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An image of The Seven Mother Goddesses (Saptamatrika) by
Alternate image of The Seven Mother Goddesses (Saptamatrika) by

Karnataka, India

The Seven Mother Goddesses (Saptamatrika)
Other titles:
Hindu Deities
Shiva and the Matrkas
Alternative title:
Place of origin
Hoysala period circa 1022 - 1346 → India
12th century-13th century
Media category
Materials used
black chlorite schist

40.5 x 98.0 x 18.5 cm, 126.5 kg.

Signature & date
Not signed. Not dated.
Gift of Sir James Plimsoll 1978
Accession number
Not on display
Further information

In Puranic literature, the Seven Mothers (Saptamatrikas) emerge to aid Shiva in his battle against the formidable demon, Andhaka. According to the legend, Shiva strikes Andhaka; but with each drop of blood that falls from the wound, a replica of the demon arises. Seeing Shiva faced with thousands of Andhakas, the other male gods send their ‘shaktis’, in the form of the Seven Mothers, to stop the blood from falling to the ground and prevent the multiplication. With the help of the ‘matrikas’, Shiva overcomes his foe. In the famed ‘Devi Mahatmya’, the Saptamatrikas again perform a similar function and help Durga vanquish the demon Raktabija (see cat. 67).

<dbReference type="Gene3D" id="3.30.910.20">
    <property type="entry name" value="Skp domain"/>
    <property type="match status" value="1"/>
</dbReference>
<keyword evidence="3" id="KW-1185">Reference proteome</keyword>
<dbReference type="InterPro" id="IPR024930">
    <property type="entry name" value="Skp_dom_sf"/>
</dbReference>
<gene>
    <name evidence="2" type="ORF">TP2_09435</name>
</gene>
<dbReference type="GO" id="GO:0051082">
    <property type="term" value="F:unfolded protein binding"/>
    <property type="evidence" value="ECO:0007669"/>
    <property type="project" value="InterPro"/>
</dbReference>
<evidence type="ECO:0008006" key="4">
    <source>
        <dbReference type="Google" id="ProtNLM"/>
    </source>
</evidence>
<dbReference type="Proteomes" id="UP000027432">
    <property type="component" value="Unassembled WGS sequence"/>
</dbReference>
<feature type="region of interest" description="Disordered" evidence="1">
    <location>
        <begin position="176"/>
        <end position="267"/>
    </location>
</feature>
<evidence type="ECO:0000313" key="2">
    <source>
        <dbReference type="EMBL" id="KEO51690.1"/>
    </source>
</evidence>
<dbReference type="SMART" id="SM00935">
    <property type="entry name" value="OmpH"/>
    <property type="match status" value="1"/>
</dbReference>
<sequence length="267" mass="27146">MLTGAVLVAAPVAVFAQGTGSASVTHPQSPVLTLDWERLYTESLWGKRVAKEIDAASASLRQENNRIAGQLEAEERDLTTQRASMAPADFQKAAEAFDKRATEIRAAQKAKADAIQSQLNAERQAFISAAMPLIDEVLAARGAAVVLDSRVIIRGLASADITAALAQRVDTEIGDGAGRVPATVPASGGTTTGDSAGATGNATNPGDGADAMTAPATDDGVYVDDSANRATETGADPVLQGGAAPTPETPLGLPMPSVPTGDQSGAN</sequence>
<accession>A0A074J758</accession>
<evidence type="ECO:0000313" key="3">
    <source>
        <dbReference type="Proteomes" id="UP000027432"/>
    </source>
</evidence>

The stele shows Shiva, seated on the far left, accompanied by the Seven Mothers. From left to right, the goddesses are Brahmani, who emerges from the god Brahma; Maheshvari, who emanates from Shiva; Kaumari, the counterpart of the warrior god, Kumara; Vaishnavi, the female energy of Vishnu; Varahi, the partner of Varaha, the boar incarnation of Vishnu; Indrani, the ‘shakti’ of Indra; and the fierce, skeletal personification of energy, Chamunda. The panel’s intricate carving and richly embellished figures are stylistically typical of Hoysala period sculpture.

Chaya Chandrasekhar, ‘Goddess: divine energy’, AGNSW 2006, pg.108.

Bibliography (6)

Bruce James, Art Gallery of New South Wales handbook, 'Asian Collection: South Asia', pg. 288-297, Sydney, 1999, 290 (colour illus.).

David R Kinsley, Hindu goddesses: visions of the divine feminine in the Hindu religious tradition, 'Chapter 10: The Matrkas - The early history of the Matrkas', pg 151-160, Berkeley, 1987, 151-160.

Jackie Menzies (Editor), The Asian Collections Art Gallery of New South Wales, 'The Realm of the Hindu Gods', Sydney, 2003, 20-21 (colour illus.). The colour illus. on page 21 is a detail of this work.

Jackie Menzies, The Art Gallery of New South Wales collections, 'Asian Art - India, South-East Asia, China, Tibet, Korea, Japan', pg. 173-228, Sydney, 1994, 177 (colour illus.).

Jackie Menzies (Editor), Goddess: Divine Energy, Sydney, 2006, 108 (colour illus.). cat. no. 65

Jacqueline Menzies, Art Gallery of New South Wales handbook, 'Asian', pg. 72-93, Sydney, 1988, 88, 90 (illus.).

Exhibition history (1)

Goddess: Divine Energy, Art Gallery of New South Wales, Sydney, 13 Oct 2006–28 Jan 2007

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